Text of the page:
Airbus, the world's largest commercial aircraft producer, delivered 5 percent more planes in the first quarter of 2010 than Boeing, which ended production last year of its biggest jet.
Airbus deliveries rose to 122 from 116 a year earlier, the Toulouse, France-based company said Thursday in a statement. Chicago-based Boeing's delivery of 108 planes in the period through March dropped from 121 a year earlier, when it was working through pent-up demand from a strike at the end of 2008.
Airbus shipped a record 498 planes in 2009 and has said it plans to hand over roughly the same number this year. After cutting production of its single-aisle A320 series in 2008, to 34 a month from 36, Airbus in March said it will boost the figure back to 36 from the end of 2010. Production of its wide-body planes will remain at about eight aircraft a month.
Airbus, a unit of European Aeronautic Defence and Space Co., won 60 new orders and didn't have any cancellations in the first three months.
Boeing in January scaled back 2010 delivery plans, saying shipments would fall to 460 to 465 aircraft, compared with 481 in 2009. The company decided last year to cut production starting this June, after the global recession spurred airlines to cancel or defer deliveries.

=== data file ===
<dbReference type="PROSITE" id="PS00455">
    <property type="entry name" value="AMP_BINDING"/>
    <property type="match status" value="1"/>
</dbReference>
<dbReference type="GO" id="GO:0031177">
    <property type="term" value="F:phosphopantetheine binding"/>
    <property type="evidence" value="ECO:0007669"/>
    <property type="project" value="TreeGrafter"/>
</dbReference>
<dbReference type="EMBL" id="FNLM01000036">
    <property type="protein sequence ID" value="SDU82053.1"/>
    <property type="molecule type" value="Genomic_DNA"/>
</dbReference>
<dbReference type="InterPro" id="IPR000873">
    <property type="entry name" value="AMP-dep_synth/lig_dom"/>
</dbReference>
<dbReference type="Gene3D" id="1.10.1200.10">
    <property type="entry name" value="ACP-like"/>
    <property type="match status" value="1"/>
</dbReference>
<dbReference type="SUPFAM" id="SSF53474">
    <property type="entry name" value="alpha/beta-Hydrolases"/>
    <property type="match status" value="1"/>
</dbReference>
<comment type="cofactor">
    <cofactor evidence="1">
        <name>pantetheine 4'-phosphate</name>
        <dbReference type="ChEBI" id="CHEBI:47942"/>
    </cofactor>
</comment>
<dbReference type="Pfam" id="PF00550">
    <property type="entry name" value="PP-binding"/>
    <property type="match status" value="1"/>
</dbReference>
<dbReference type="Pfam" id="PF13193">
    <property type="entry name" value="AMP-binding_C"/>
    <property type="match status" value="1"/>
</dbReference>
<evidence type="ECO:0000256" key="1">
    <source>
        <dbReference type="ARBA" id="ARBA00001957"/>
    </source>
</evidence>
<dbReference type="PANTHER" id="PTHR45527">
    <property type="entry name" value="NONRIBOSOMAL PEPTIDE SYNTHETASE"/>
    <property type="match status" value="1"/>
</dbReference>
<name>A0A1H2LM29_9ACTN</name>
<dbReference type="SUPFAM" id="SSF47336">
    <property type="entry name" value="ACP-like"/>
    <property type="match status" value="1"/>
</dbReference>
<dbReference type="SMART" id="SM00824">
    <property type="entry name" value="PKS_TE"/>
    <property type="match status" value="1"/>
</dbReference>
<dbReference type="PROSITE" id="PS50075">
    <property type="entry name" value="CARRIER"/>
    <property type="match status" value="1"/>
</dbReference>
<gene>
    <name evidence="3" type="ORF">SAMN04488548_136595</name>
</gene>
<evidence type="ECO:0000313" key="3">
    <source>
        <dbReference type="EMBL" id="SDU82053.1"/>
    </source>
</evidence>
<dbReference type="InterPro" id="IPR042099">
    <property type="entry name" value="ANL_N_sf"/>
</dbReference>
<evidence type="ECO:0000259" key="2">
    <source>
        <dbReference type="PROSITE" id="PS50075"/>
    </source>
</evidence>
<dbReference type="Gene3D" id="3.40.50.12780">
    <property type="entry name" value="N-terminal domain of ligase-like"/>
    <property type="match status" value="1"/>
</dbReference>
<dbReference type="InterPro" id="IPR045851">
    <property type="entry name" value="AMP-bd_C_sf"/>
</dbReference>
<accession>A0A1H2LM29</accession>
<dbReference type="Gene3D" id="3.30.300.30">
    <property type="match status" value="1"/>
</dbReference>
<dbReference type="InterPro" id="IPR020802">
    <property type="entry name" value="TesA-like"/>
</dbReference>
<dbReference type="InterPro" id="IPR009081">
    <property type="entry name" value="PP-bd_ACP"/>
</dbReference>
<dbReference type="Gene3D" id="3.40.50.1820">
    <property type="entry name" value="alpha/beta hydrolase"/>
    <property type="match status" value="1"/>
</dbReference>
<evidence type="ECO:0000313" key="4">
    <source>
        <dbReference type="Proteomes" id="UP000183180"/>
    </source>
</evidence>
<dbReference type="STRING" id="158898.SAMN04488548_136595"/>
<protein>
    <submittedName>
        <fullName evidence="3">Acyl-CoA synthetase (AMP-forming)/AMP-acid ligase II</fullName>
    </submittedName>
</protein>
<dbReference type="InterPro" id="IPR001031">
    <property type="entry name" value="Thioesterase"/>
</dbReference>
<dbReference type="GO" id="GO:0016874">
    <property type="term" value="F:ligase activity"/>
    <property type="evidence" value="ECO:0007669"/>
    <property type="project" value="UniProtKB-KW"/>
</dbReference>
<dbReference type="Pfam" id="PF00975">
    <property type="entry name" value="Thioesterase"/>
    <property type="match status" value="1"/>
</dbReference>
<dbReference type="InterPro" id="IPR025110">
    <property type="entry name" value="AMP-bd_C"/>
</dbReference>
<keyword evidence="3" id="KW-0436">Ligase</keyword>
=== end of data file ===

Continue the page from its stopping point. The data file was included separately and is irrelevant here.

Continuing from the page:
Through March, Boeing shipped 86 737s, the world's most widely flown plane, as well as 19 777s and three 767s, the company said in a statement. The company had 100 new orders and 17 cancellations through April 6. That compares with a net of four cancellations a year earlier.
Boeing built the last of its largest aircraft, the 747-400, in May 2009 and started work on the 747-8. That plane, a bigger version of the 40-year-old jumbo jet, had its maiden flight in February and won't be delivered to the first customer until the end of this year. The 787 Dreamliner is also being certified and due to enter service in the fourth quarter of this year.
Some deliveries have been delayed while Boeing checks the safety of seats made by Koito Industries Ltd., a Japanese manufacturer that admitted to falsifying some tests.
Boeing sent a team of engineers and quality technicians to Japan in late 2009 to begin verifying flammability and structural examination of the seats before accepting them for Boeing jets, an extra step that has set back the installations, Boeing said in February.